Nablus

Nov-5-2003
|

E.T., A.G., D.B.

There was an announcement in the morning of
"further

easing of restrictions for Palestinians". (why

"further"? what was the previous easing?)

After yesterday's situation I decided to phone Munir,

the Deputy Battalion commander, and inform him that

i.d. cards had been thrown away (destroyed?), that

soldiers had refused to talk to us, and that the
water

tank had been empty. Munir referred me to Avi at the

Regional Command (Matak), who said he would

immediately make sure there was water. (In fact, he

didn't.) He was concerned about the destruction of
the

i.d.'s and asked me to show Ofer the photos. He

explained that the soldiers have been ordered not to

talk to us because our requests are very confusing
for

them, and we should speak to the commander.
(Nonsense,

the commander told me yesterday that they don't talk

to us because one of us "was impolite to me
yesterday

and insulted me.") He said that today the army
has

posted an older soldier, a major, named Ofer, and we

should speak to him about all matters.

13:20, Tapuah Junction: light traffic, moving freely.

Izhar Junction: no checkpoint, only 4 soldiers at the

junction with weapons drawn, who do not stop traffic.

S. Huwarra: There are several dozen vehicles waiting.

A man approached us. He is from Nablus and they
didn't

let him through. Most people were moving through. The

soldier wasn't willing to talk to us except to tell
us

to stay at the side of the road.

N. Huwarra: We decided to approach Ofer and ask for

his help. Traffic is light. Ofer is checking i.d.'s

calmly and in a businesslike way. He doesn't make

difficulties. On the whole the atmosphere is calm

except one soldier who shouts once in a while. He

shows off his strength, then turns to his friends and

laughs. Ofer is polite to us, said he'd speak with us

later when he was free--but that didn't happen.

At 14:00 a lot of people arrive. It's a mess. The
loud

soldier is yelling constantly, pushing people,

cursing. The women at the side of the hill slide down

because of him. It is crowded and everyone is tense.

The loud soldier yells that he'll use tear gas, runs

and gets one and waves it in the air. Some of the

people try to run away, some are indifferent. We run

to him and he says to us "Don't worry, I won't
throw

it." (This happens again later with another
soldier.)

Ofer is an island of sanity and calm in a huge mess.

He responds to all our requests but doesn't try to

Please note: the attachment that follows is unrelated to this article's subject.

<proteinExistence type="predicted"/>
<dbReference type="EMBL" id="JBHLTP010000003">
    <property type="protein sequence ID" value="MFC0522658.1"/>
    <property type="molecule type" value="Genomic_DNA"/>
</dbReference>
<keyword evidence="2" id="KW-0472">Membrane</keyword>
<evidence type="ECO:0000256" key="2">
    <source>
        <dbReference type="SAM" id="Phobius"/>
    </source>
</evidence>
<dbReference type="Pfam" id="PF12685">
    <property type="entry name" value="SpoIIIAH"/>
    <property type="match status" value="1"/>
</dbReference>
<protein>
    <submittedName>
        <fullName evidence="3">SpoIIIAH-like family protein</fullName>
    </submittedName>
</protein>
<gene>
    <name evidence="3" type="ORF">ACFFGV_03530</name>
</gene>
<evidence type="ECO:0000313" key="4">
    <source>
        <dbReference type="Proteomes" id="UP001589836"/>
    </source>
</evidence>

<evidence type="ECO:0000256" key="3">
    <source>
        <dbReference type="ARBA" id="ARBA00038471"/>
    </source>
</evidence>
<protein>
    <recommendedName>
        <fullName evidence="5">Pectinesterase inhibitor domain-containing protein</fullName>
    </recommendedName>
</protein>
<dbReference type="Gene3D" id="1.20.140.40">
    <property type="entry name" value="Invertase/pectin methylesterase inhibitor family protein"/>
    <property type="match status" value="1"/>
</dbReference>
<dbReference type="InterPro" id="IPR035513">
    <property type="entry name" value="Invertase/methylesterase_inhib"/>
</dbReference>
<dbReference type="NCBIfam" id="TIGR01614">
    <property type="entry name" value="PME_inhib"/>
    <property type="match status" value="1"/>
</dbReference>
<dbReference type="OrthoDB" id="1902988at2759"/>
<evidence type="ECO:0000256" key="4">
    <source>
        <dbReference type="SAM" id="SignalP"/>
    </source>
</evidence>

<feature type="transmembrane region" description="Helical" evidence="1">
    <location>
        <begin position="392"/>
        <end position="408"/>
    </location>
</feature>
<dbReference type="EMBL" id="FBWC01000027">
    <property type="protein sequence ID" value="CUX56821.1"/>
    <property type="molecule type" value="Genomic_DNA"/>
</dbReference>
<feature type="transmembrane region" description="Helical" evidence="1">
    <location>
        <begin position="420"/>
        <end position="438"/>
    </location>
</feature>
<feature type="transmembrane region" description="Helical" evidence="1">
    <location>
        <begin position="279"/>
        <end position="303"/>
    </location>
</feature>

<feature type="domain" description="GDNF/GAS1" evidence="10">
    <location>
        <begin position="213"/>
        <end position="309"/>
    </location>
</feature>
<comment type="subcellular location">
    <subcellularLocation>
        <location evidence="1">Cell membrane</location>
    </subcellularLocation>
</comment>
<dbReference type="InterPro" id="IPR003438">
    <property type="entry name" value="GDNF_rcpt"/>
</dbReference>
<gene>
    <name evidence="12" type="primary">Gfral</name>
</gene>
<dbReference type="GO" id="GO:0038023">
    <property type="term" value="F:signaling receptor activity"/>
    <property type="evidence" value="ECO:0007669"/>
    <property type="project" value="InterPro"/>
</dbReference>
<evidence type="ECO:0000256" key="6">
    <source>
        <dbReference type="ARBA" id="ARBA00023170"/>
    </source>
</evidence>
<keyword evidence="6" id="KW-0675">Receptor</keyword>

keep the soldiers under control. The line keeps

moving and by 16:00 there are few people. Noam, a

sargant and apparently the commander of the

checkpoint, is constantly in power struggles with the

people. For half an hour he tried futilely to get

people into neat lines and didn't listen to our

requests to let the humanitarian through (like a
woman

with a babyinfo-icon with a cast who just got out of
hospital).

He said "I don't determine who's a humanitarian
case,

and nobody's going to tell me what to do."

The water tank is empty. He notified Ofer and phoned

Yuval from the Humanitarian Office, who promised, as

he did yesterday, to make sure there would be water.

15:00 Beit Furiq: There is no traffic toward Nablus

Coming out there is a line of 30 vehicles, moving.

Yuval the commander won't let us into the checkpoint

to observe. We inform him this is our task and we

can't see anything from outside, and we went in. He

didn't send us away but stopped talking to us. One

detainee is sitting on the side. When he got there a

soldier recognized him as someone who tried to go

around the checkpoint a month ago (!) and almost ran

over a soldier. (The Palestinian admits he tried to
go

around but says he saw no soldier--it was night
time.)

The soldier hit him in the face with the stock of his

gun. When we got there he had blood on his hands and

shirt and his eye was blackening. He doesn't want to

lodge a complaint, he just wants to go home to Beit

Furiq. I spoke to Amiti, an officer at Civil

Adminstration, and he admitted that the man was
beaten

("Not when I was there, I wouldn't have allowed

that.") He spoke to the detainee and then to the

commander. The officer was leaving and promised the

man would be released; we left but the next day we

phoned and he said he was released half an hour
later.

Izhar Junction, on the way back we saw they had

restored the checkpoint and the women's tent. There

were a few pedestrians and 20 vehicles that weren't

moving. When we pretended to phone the Matak the line

began to move. The wait was one hour. Suddenly a

soldier ran toward a car at the end of the line,

firing in the air above the heads of some pedestians.

The car was trying to turn around and go back.

Apparently he accepted their explanation because he

let them go.

Tapuah Junction 17:00. A line of 7 cars + 20

pedestrians. A wait of 20 minutes for the cars, more

for the pedestrians.